Chances are if you have a pulse you enjoy music. Music is one of the strongest means of expression the human race has and since recorded history man has invented new ways to make and enjoy music. So, what do music and twin stick shooters have in common? Well, nothing unless you are playing Beat Hazard Ultra. Beat Hazard allows you to use music from your library (or from the game's own soundtrack) to create the soundtrack for space ship genocide. Everything from the movements of your enemies to the power of your weapons depends on the scherzo of slaughter that you pluck from your music library. With plenty of twin stick shooters on the market one naturally wonders if the novelty of a game reacting to music that you choose from your own collection is enough to make it worth your time. Like a proper arcade twin stick shooter, Beat Hazard doesn't even attempt to tell a story. All you need to know if that there is a bunch of stuff somewhere in outer space that is trying to destroy your humble vessel and its up to you to survive. This is wise as any attempt to tell a story would betray the game's arcade roots and simply stand as an inhibiting influence between you and twin stick bliss. Gameplay comes in several flavors; standard arcade, survival, boss rush and chill out are all on the menu. After making your musical selection your ship is placed in the middle quiet and serene space. Things don't remain quiet for long however. Ships and asteroids glide in and shuffle to the sound of your chosen track. Every beat sends them dancing around the screen and hopefully, into your laser beams. Power ups and score multipliers are dropped by foes and risking destruction to scoop them up is as rewarding here as it has ever been. The greater the dynamic range of your musical selection the more difficult and interesting the game is. Having swarms of enemy ships on screen during a diminuendo is perilous as the loudness of your music determines your weapon strength. Your lasers of doom become pea shooters of personal peril once the music quiets. Should a boss enter the fray during one of these quiet moments you had best hope your bobbing and weaving skills are on par with Muhammad Ali. In this way, choosing the music that sets the tone for the action is more than a gimmick. Beat Hazard has a few tricks up its sleeve to ensure that you will remain fixated with it. In addition to powerups, enemies also drop money. Money can be used to purchase perks and upgrades for perks that have been purchased. Perks can be unlocked by leveling up. Every point you earn goes toward leveling up. The perks include things like starting with additional powerups at the beginning of a track, micro missiles, an energy beam and additional lives. Extra difficulties can be unlocked to keep very skilled players engaged as well. It must be said though that as a result of the perks the average player will struggle at the start. As you unlock more perks the game becomes much easier and most likely too easy for skilled twin stick shooter aficionados. For those that don't have a robust digital music collection the game also offers a suit of original music and there is also the option to stream music from internet radio. The internet radio option is a phenomenal addition for even those with a music stores worth of digital tracks to choose from by adding a element of unpredictability to the mix. It's also perfect for survival mode. Visually Beat Hazard is an ocular assault of colors, explosions and mayhem. The visual business can be cranked down or turned up based on your preferences. Ship design is clean and detailed though a bit unremarkable. Designs vary between human based designs an a few alien type enemies. The simple star filled back drop is rarely visible once the action picks up. The audio is minimal bringing your music to the forefront. It's a wise decision since the sound effects largely to inform you of things that you may not otherwise see among the visual chaos. Your enjoyment of Beat Hazard Ultra will largely depend on your affinity for music. If you enojoy music that appropriately sets the tone for destroying stuff than you should find that Beat Hazard offers hours of fun. If your muscial choices are overproduced and plagued by dynamic range compression than it is likely that you will find Beat Hazard too easy. For me, there isn't a better twin stick shooter on the market. Trying be complete a cut together 27 minute version of Pink Floyd's “Shine On you Crazy Diamond” or Liquid Tennsion Experiment's “When the Water Breaks” are challenges that will remain on my gaming bucket list for some time. Beat Hazard does everything it can to make the most of it's gameplay and mechanics by offering a solid leveling and perk system and an appeal that is lasts as long as your digital music library allows.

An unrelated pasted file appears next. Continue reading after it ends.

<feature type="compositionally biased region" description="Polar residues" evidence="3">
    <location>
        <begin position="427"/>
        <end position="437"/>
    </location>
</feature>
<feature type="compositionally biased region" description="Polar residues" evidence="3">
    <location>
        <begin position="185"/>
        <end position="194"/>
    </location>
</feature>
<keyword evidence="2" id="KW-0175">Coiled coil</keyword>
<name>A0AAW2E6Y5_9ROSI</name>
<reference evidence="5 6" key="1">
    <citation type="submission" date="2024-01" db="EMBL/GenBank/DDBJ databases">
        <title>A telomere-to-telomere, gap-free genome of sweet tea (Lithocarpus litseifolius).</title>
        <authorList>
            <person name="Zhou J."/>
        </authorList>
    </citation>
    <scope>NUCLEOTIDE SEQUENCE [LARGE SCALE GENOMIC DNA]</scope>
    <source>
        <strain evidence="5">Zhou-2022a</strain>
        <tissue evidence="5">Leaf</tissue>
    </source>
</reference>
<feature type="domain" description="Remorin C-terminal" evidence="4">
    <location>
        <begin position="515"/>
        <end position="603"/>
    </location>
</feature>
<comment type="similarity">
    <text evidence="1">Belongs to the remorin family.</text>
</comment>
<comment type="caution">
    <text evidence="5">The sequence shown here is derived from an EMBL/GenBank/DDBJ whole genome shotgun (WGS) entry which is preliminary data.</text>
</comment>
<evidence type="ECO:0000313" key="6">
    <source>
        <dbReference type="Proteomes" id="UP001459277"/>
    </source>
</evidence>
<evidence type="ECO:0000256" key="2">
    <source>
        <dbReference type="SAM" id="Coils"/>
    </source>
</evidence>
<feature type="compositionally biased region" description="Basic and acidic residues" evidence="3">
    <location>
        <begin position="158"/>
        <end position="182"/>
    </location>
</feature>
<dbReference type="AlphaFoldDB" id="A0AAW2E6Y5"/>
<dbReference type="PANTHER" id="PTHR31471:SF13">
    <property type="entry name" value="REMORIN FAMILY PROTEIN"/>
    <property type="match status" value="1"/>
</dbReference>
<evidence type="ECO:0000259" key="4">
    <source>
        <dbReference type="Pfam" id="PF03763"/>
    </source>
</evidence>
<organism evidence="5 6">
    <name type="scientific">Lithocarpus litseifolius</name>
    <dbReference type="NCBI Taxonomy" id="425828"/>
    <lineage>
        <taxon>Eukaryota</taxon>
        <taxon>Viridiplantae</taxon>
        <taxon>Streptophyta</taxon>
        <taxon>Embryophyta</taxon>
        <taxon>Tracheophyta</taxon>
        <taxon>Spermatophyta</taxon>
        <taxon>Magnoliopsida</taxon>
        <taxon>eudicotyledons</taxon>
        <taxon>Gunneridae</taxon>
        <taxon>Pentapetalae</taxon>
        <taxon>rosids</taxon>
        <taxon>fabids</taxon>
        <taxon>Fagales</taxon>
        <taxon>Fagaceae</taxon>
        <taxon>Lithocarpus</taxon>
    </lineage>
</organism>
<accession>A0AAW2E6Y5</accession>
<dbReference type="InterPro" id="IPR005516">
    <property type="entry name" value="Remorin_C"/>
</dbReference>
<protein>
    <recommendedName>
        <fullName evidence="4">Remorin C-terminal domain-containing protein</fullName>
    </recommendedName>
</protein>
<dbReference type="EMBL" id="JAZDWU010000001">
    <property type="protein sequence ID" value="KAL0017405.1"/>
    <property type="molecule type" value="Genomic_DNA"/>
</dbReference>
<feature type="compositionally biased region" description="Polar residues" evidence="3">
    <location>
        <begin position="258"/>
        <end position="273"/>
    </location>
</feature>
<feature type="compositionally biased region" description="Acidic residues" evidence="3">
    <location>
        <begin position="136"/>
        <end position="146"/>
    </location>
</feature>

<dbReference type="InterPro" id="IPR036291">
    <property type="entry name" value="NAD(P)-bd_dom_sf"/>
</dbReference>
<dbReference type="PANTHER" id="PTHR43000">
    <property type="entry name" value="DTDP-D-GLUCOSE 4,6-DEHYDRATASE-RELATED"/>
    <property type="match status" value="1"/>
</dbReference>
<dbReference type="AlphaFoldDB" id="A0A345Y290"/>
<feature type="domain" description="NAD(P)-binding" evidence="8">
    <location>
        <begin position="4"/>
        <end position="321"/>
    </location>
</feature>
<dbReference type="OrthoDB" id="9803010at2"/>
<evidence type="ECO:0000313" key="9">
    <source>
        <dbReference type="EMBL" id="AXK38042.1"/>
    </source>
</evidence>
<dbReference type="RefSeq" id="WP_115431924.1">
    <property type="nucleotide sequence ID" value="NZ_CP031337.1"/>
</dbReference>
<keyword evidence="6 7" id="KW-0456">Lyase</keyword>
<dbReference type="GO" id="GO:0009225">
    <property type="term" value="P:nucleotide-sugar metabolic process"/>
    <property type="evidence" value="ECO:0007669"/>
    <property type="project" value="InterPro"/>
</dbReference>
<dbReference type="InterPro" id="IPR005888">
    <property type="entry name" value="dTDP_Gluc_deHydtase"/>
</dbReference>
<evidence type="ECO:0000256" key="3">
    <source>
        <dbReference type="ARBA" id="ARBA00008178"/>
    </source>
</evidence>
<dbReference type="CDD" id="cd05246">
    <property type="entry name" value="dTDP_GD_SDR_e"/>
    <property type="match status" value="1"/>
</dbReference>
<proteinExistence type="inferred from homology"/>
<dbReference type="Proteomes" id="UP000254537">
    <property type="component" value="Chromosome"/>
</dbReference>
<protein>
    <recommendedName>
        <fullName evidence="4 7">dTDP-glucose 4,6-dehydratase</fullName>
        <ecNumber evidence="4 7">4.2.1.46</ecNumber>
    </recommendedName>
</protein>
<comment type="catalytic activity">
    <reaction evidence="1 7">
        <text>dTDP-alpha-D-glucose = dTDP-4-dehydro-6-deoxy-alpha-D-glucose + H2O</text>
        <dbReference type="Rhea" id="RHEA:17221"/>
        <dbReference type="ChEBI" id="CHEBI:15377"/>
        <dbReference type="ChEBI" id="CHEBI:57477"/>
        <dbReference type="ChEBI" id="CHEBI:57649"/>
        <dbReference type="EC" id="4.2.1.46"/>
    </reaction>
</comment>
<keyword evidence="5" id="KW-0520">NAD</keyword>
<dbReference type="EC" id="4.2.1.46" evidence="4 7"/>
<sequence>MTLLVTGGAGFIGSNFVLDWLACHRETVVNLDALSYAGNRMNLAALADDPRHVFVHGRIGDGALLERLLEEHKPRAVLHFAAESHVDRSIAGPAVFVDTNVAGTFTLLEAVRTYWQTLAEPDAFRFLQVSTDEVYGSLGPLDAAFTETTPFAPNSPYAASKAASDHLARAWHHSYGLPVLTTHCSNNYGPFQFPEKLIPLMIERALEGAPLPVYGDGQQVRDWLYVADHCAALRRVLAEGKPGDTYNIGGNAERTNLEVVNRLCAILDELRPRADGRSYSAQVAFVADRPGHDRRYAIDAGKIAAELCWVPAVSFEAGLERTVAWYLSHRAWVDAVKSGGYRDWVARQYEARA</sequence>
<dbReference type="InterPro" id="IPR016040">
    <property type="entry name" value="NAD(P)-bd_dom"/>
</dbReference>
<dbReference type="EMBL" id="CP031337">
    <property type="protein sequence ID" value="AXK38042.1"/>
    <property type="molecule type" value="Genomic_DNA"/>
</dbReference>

The best seizure you'll ever havejohnydorman | Oct. 28, 2013 | See all johnydorman's reviews »